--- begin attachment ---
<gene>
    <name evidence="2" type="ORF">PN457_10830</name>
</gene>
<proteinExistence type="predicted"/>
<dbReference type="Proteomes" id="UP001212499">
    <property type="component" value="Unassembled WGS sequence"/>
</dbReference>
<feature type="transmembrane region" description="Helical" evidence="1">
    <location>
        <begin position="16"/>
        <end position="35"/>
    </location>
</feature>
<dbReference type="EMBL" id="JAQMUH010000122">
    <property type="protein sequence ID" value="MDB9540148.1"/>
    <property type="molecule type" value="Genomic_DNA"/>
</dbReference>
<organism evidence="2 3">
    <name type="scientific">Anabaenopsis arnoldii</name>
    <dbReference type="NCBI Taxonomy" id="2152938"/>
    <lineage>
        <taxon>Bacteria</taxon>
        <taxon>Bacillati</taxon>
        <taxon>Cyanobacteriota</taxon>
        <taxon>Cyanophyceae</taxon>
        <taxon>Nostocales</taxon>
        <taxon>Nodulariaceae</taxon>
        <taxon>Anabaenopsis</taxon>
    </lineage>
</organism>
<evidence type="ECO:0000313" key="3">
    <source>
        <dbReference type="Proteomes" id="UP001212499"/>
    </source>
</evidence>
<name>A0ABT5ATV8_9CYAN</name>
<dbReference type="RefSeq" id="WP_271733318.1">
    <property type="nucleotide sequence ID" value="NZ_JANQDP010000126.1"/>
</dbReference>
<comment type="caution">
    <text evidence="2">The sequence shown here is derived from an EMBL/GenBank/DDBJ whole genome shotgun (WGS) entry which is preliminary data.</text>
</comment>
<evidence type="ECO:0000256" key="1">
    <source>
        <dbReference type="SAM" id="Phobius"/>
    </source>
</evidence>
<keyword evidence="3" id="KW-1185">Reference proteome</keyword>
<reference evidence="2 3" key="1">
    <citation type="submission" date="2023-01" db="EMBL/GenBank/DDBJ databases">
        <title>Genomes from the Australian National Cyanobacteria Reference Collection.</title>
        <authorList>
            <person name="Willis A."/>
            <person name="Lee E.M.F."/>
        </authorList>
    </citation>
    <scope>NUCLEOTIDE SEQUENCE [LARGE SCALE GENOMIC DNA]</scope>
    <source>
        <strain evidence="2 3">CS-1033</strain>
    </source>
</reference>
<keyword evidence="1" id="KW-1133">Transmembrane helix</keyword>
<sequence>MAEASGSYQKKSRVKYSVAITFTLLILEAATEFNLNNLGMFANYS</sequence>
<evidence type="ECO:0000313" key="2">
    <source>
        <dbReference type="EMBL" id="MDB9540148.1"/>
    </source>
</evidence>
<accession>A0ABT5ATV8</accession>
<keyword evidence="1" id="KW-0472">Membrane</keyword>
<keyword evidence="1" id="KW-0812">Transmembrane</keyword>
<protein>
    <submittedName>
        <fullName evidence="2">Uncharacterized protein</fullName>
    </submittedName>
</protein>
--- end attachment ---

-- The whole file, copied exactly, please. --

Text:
<gene>
    <name evidence="2" type="ORF">PN457_10830</name>
</gene>
<proteinExistence type="predicted"/>
<dbReference type="Proteomes" id="UP001212499">
    <property type="component" value="Unassembled WGS sequence"/>
</dbReference>
<feature type="transmembrane region" description="Helical" evidence="1">
    <location>
        <begin position="16"/>
        <end position="35"/>
    </location>
</feature>
<dbReference type="EMBL" id="JAQMUH010000122">
    <property type="protein sequence ID" value="MDB9540148.1"/>
    <property type="molecule type" value="Genomic_DNA"/>
</dbReference>
<organism evidence="2 3">
    <name type="scientific">Anabaenopsis arnoldii</name>
    <dbReference type="NCBI Taxonomy" id="2152938"/>
    <lineage>
        <taxon>Bacteria</taxon>
        <taxon>Bacillati</taxon>
        <taxon>Cyanobacteriota</taxon>
        <taxon>Cyanophyceae</taxon>
        <taxon>Nostocales</taxon>
        <taxon>Nodulariaceae</taxon>
        <taxon>Anabaenopsis</taxon>
    </lineage>
</organism>
<evidence type="ECO:0000313" key="3">
    <source>
        <dbReference type="Proteomes" id="UP001212499"/>
    </source>
</evidence>
<name>A0ABT5ATV8_9CYAN</name>
<dbReference type="RefSeq" id="WP_271733318.1">
    <property type="nucleotide sequence ID" value="NZ_JANQDP010000126.1"/>
</dbReference>
<comment type="caution">
    <text evidence="2">The sequence shown here is derived from an EMBL/GenBank/DDBJ whole genome shotgun (WGS) entry which is preliminary data.</text>
</comment>
<evidence type="ECO:0000256" key="1">
    <source>
        <dbReference type="SAM" id="Phobius"/>
    </source>
</evidence>
<keyword evidence="3" id="KW-1185">Reference proteome</keyword>
<reference evidence="2 3" key="1">
    <citation type="submission" date="2023-01" db="EMBL/GenBank/DDBJ databases">
        <title>Genomes from the Australian National Cyanobacteria Reference Collection.</title>
        <authorList>
            <person name="Willis A."/>
            <person name="Lee E.M.F."/>
        </authorList>
    </citation>
    <scope>NUCLEOTIDE SEQUENCE [LARGE SCALE GENOMIC DNA]</scope>
    <source>
        <strain evidence="2 3">CS-1033</strain>
    </source>
</reference>
<keyword evidence="1" id="KW-1133">Transmembrane helix</keyword>
<sequence>MAEASGSYQKKSRVKYSVAITFTLLILEAATEFNLNNLGMFANYS</sequence>
<evidence type="ECO:0000313" key="2">
    <source>
        <dbReference type="EMBL" id="MDB9540148.1"/>
    </source>
</evidence>
<accession>A0ABT5ATV8</accession>
<keyword evidence="1" id="KW-0472">Membrane</keyword>
<keyword evidence="1" id="KW-0812">Transmembrane</keyword>
<protein>
    <submittedName>
        <fullName evidence="2">Uncharacterized protein</fullName>
    </submittedName>
</protein>